The assigned sequences from the samples were aligned using the mafft tool [38] and visualized using the CLC sequence viewer 8.0 [39]. A maximum likelihood phylogenetic tree was constructed with 1,000 bootstrap replicates using IQ-TREE, incorporating 207 nucleotide sequences. The resulting tree was visualized and annotated using iTOL (Interactive Tree Of Life) [41]. Additionally, the relative abundance of each strongylid species was obtained by dividing the total reads assigned to each species by the total number of reads per sample. Species with a prevalence below 0.05% were excluded from the analysis, as such low abundance levels suggest the presence of less than one larvae per sample, likely attributable to contamination or erroneous read identification [7, 32].

Fecal egg count data analysis

Data was processed using OriginPro 9.7 (OriginLab Corporation©, Northampton, MA, USA). The mean fecal egg counts (FECs) were calculated as the average of all recorded strongylid EPG, including zero values. Meanwhile, the mean intensity (MI) was determined as the average number of EPG for positive horses within each Sect. [42]. Normality of the data was assessed using Shapiro–Wilk and Kolmogorov–Smirnov tests, revealing a non-normal distribution. Mean intensity for the two sections was evaluated using the non-parametric Mann-Whitney test, with a critical probability set at P = 0.05.


Community composition with relative abundance of strongylid nematode species

DADA2 analysis revealed a total of 207 ASVs within the two pooled fecal samples. Of these, 181 ASVs were assigned to the genus level, and 173 ASVs were confidently classified at the species level. However, 26 amplicon sequences could not be classified with a minimum bootstrap support of 80% (Additional file 2: Table S4). These ASVs were distributed into two distinct species communities, encompassing 152 ASVs in section A and 132 ASVs in section B. These ASVs collectively represented 14 strongylid species, each demonstrating distinct relative abundances within the investigated sections. Notably, no sequences belonging to Strongylus group were detected. C. nassatus prominently emerged as the most prevalent species in both communities, accounting for relative abundances of 43.49% and 49.23% in section A and section B, respectively. Conversely, less frequently encountered species were identified, with T. serratus exhibiting the lowest relative abundance (0.29%) in section A, while P. imparidentatum emerged as the least common species in section B with a relative abundance of 0.24% (Fig. 1). In addition, FEC analysis revealed that non-significant difference was found between the mean infection intensity rates for animals housed in sections A and B (Mann-Whitney test, U = 599.5; p = 0.796). The mean EPG and MI of the examined groups are provided in Table 1.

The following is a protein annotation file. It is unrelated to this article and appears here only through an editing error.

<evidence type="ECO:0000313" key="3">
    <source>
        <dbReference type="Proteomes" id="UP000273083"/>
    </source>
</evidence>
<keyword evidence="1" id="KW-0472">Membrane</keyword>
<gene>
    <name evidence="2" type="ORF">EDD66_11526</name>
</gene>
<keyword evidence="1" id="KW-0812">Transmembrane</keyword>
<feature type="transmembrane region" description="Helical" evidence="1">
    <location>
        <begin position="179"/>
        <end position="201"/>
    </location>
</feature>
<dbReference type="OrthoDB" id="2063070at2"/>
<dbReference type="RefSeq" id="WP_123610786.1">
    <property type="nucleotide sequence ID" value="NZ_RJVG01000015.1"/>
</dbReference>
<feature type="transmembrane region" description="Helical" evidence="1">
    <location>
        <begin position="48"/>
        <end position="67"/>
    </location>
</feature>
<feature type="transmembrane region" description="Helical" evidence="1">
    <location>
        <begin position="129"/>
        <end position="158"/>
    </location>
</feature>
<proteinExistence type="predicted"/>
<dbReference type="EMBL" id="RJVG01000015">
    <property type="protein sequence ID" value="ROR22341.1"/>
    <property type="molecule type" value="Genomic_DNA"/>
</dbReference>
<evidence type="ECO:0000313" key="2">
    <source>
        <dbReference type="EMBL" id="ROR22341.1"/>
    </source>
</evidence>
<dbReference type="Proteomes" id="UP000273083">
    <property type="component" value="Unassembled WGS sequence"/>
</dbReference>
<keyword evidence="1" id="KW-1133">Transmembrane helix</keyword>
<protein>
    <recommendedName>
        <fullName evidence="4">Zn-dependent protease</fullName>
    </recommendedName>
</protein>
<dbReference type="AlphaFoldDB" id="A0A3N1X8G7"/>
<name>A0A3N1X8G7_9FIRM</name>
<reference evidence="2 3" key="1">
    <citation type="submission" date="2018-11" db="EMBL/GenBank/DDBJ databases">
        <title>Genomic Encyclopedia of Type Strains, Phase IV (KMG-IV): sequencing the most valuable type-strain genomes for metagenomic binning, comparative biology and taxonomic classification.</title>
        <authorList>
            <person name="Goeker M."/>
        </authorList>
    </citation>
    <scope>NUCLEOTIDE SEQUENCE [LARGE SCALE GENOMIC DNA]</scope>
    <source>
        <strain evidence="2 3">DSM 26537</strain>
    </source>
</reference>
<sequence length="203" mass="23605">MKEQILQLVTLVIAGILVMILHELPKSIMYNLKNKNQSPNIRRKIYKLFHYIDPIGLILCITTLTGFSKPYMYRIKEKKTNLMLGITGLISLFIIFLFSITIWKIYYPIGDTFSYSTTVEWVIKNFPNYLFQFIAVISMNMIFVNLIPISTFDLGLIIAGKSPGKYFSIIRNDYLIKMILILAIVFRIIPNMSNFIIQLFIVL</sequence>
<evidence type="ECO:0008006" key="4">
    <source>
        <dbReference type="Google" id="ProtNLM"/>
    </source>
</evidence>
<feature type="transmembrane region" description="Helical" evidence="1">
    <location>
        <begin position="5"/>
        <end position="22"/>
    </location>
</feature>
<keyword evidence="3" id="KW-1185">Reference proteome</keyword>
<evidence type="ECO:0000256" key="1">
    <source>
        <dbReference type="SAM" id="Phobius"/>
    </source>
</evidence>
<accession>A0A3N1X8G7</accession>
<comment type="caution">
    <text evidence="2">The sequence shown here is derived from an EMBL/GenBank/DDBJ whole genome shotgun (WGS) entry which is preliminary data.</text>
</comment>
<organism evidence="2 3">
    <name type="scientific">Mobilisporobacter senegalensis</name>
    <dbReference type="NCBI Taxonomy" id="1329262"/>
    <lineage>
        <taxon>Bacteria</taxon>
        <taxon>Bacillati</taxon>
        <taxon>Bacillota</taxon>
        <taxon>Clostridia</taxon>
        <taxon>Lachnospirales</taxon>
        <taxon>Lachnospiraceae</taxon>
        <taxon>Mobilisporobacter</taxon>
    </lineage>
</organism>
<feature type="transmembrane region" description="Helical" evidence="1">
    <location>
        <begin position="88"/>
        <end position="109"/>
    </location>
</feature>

Fig. 1
figure 1

Species proportion (%) of strongylid nematodes based on amplicon sequence variants at taxa level from two separate pooled horse samples. Each taxon is represented by a distinct color

Table 1 Mean egg per gram (EPG) values and mean intensity (MI) of EPG reported for examined sections (A and B)

Phylogenetic analysis reveals the complex community of strongylid nematodes

The conducted phylogenetic analysis of 207 amplicon sequence variants (ASVs) based on ITS-2 DNA sequencing, using the maximum likelihood method (Fig. 2), revealed a highly intricate community of strongylid nematodes, including Cyathostominae and Strongylinae. The ASVs were found to be distributed across various branches, representing six distinct genera: Cyathostomum, Cylicocyclus, Cylicostephanus, Coronocyclus, Poteriostomum, and Triodontophorus, each with multiple ASVs. The separation between some species within the phylogenetic tree appears to be ambiguous and not completely distinct, as the sequences representing C. minutus, C. ashworthi, and C. labratus are present in two different clades. Furthermore, groups of sequences which could not be classified beyond Cyathostominae subfamily level are distributed across multiple clades throughout the tree. On the other hand, the unclassified Cylicocyclus spp. were found adjacent to C. ashworthi and C. leptostomum, from the same genera and unclassified Cylicostephanus sequence was found alongside C. minutus. The sequences representing certain species, including C. pateratum, C. nassatus, C. insigne, C. longibursatus, C. calicatus, C. goldi, C. coronatus and C. labiatus formed distinct monophyletic clades, some of which are closely related to each other.

Fig. 2
figure 2

Maximum likelihood phylogenetic diversity of 207 sequences of strongylid nematodes in the equine population of Thailand, as elucidated through nemabiome metabarcoding analysis. The sequences are distinguished by color, representing their respective species. The numerical annotations at the branch origins denote bootstrap values, while those near the branch endpoints indicate branch lengths